MR MILLER: I think we have pretty consistently expressed our condolences to the victims of violence in – both in this situation and around the world, and one of the messages we have had for both sides in this conflict is that they should refrain from violence and return to the EU-facilitated dialogue. That continues to be our message.

QUESTION: Thank you so much. Jahanzaib Ali from ARY News. Congresswoman Ilhan Omar in her statement expressed concerns on the allegations of involvement of Indian Government in Canadian citizen killing. She also said that she has requested a briefing on whether there are similar operations in the United States. Any briefings scheduled, or she contacted the State Department?

MR MILLER: Not that I’m aware of.

QUESTION: Sir, secondly, how United States see this Khalistan campaign, as all these operations managed by U.S.-based group Sikhs for Justice —

MR MILLER: I missed the first part of the question. Could you just —

QUESTION: So how you – how United States see this Khalistan campaign? Because all their operations are managed by a U.S.-based education group, Sikhs for Justice.

MR MILLER: I just don’t have any comment on that. Sorry.

QUESTION: Sorry, last question, sir. Has India asked United States to ban Khalistan operations in United States?

MR MILLER: I’m not going to read out any private diplomatic conversations.

Go ahead.

QUESTION: Thank you, Matt. What do you have for the tragic fire incident that happened late yesterday in a wedding party in Nineveh Province, Hamdaniya district in Iraq, where more than 100 people killed and many more injured?

MR MILLER: Yeah.

QUESTION: So some of the victims are treat in local hospitals and some are in Kurdistan Region’s hospitals, but will you provide any medical assistance? And if needed, will you welcome them in – here in the United States hospitals?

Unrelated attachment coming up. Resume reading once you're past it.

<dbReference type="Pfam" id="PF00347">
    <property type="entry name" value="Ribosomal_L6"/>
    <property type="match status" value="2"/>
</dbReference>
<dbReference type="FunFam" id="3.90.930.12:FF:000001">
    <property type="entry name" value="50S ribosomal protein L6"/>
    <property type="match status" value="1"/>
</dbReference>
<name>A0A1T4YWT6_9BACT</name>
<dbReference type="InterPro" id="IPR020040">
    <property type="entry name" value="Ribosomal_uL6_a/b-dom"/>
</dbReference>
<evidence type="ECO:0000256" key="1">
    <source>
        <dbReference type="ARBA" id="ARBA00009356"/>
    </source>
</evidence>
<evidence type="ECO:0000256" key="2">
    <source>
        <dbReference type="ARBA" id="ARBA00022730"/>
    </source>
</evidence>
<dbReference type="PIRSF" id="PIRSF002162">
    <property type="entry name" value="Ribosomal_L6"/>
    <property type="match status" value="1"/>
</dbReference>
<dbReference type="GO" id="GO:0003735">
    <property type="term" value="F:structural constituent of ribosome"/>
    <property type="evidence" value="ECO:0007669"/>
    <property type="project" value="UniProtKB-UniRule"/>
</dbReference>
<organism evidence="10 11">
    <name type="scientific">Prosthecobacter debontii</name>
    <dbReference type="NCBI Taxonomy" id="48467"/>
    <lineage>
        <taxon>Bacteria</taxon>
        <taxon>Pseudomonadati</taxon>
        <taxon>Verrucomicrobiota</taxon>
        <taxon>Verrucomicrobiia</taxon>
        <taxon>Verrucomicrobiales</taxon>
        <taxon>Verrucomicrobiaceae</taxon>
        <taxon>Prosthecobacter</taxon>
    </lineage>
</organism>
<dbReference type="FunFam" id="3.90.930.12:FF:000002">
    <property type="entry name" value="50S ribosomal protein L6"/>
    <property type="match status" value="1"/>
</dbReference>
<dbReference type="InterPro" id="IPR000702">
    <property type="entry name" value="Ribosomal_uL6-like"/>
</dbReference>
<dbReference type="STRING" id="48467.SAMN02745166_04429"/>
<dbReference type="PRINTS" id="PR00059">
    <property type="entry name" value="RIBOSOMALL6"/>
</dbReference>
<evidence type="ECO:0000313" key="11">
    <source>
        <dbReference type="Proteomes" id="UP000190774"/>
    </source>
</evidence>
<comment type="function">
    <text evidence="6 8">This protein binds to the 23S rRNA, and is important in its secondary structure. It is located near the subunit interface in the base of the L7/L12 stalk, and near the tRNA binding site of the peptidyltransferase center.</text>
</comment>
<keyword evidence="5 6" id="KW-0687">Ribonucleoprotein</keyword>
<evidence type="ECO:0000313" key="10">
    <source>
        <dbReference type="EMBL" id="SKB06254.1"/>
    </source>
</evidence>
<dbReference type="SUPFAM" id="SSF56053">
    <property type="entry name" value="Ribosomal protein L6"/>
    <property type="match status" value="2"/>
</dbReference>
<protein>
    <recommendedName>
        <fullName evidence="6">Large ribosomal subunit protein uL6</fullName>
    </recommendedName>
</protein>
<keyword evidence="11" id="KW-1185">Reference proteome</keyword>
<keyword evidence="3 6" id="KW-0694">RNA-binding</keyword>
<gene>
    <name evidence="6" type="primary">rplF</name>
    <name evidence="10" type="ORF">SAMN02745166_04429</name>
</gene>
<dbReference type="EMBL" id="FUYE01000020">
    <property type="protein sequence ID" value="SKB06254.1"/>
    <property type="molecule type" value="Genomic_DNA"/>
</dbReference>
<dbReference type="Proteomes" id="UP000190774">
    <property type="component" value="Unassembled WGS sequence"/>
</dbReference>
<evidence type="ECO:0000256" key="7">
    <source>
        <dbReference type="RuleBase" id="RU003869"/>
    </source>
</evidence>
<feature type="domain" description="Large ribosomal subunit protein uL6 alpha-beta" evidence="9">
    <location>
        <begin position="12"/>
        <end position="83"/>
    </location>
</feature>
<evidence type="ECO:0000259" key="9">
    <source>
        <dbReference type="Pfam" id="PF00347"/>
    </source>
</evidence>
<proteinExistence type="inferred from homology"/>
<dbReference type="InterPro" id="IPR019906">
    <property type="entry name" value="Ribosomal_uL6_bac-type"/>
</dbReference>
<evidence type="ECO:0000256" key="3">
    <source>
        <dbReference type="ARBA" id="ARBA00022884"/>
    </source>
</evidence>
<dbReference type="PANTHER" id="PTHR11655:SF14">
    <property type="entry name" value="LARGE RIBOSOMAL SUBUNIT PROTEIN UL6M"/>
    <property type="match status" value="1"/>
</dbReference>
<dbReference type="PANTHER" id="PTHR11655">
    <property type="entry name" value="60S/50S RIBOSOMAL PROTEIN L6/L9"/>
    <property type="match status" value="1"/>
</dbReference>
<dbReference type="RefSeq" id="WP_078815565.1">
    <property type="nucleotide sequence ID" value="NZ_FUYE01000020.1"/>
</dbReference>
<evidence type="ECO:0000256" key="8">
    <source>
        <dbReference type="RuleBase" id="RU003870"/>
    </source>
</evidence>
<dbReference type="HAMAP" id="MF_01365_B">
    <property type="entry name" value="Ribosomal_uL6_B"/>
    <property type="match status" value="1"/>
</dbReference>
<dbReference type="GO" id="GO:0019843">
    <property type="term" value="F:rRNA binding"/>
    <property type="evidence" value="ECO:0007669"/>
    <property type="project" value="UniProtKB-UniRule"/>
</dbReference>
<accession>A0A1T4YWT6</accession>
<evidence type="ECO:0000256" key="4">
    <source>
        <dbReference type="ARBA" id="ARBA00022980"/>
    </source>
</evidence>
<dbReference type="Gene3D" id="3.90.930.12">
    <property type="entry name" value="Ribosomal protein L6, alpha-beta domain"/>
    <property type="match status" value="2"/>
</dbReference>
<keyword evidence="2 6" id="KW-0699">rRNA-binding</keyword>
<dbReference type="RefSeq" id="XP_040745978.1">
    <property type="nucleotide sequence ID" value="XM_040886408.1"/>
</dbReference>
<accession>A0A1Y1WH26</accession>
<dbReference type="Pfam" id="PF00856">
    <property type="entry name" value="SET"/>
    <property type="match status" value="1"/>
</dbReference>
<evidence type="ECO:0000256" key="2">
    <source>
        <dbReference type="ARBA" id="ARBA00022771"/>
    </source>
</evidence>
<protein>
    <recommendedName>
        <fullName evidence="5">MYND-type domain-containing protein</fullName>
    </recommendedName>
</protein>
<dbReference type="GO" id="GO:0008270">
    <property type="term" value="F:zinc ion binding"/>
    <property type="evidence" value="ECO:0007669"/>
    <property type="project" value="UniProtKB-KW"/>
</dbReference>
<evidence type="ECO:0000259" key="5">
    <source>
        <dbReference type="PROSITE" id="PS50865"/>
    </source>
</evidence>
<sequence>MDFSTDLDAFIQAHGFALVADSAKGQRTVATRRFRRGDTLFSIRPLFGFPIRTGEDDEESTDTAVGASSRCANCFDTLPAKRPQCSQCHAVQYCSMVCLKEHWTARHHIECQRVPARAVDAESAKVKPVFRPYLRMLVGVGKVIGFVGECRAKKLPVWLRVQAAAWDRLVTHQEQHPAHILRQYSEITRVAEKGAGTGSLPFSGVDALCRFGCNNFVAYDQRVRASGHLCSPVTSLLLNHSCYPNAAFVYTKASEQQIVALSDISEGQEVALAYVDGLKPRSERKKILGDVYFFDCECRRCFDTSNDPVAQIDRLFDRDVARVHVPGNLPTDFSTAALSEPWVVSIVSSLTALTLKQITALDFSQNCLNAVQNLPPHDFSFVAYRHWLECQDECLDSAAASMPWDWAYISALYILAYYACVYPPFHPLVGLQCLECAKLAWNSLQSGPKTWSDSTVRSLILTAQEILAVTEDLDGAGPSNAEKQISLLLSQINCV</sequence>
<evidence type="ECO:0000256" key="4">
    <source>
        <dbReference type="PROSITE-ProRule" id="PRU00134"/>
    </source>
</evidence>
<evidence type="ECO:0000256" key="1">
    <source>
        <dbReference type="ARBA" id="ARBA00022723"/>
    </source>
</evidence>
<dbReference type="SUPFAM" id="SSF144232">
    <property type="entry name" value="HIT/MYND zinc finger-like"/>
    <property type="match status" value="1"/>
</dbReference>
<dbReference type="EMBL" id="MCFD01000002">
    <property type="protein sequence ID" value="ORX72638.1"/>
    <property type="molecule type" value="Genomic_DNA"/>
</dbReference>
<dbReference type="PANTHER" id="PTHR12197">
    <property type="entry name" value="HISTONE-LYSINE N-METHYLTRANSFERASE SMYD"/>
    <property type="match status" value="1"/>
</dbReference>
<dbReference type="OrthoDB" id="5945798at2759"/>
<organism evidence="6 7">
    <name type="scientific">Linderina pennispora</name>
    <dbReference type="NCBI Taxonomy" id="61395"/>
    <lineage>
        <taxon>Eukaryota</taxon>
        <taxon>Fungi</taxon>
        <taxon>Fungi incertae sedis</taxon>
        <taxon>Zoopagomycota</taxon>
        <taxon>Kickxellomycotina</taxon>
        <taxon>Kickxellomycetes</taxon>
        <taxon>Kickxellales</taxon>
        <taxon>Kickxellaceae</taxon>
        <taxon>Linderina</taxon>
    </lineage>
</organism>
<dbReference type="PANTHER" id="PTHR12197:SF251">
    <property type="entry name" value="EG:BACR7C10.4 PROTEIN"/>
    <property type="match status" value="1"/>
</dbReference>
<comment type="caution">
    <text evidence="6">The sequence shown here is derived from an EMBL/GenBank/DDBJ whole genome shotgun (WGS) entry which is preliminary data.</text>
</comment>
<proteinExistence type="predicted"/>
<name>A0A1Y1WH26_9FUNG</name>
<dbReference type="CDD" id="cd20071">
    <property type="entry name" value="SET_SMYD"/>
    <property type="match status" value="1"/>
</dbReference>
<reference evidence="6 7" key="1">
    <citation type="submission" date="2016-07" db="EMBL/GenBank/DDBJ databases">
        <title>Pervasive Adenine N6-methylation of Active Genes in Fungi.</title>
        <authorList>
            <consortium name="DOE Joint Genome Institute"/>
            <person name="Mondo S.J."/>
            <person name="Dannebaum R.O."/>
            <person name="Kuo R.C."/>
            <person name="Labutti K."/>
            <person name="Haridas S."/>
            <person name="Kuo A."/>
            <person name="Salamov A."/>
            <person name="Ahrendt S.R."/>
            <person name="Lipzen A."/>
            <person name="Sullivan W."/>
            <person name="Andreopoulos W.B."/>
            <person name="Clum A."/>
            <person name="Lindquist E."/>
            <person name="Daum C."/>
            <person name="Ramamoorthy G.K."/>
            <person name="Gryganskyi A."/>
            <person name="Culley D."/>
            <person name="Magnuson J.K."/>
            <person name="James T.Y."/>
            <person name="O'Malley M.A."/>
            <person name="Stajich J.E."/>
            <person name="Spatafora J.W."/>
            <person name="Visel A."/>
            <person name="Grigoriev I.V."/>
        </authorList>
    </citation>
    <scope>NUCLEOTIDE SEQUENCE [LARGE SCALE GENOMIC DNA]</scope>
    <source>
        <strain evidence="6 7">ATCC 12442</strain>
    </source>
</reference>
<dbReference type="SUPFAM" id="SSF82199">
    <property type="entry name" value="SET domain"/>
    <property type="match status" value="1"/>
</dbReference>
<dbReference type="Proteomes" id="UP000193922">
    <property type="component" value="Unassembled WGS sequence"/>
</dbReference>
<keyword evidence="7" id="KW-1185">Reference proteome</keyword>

MR MILLER: So first of all, we mourn the loss of life in the horrific fire that took place at a wedding in Hamdaniya in northern Iraq that killed more than – at least a hundred people and, to our understanding, critically injured 150 others. We express, of course, our deepest condolences to the families who lost loved ones, and we hope for a speedy recovery for those wounded.

With respect to the second part of your question, we do stand ready to support the Government of Iraq and its people at this tragic time. We have always stood by – we will always stand side by side with the people of Iraq and be ready to talk with the Iraqi Government about what – any assistance that we can provide. And with respect to the last question, I think it’s too early to get into what might occur.

Go ahead.

QUESTION: Thank you, sir. If you please, comment on the Moscow format meeting on Afghanistan scheduled for September 21, which is tomorrow. There is no representative of the U.S. invited. How do you see that? And second, a high-level delegation of the Taliban led by acting Foreign Affair Minister Amir Khan Muttaqi has traveled to Russia to participate in the two-days meeting. Does the travel ban on Taliban leaders still exist? Aren’t they in the blacklist?

MR MILLER: So I don’t have much to say about that other than that we’re aware of the Moscow format meeting taking place. We are not members of the Moscow format, so a U.S. representative will not be attending.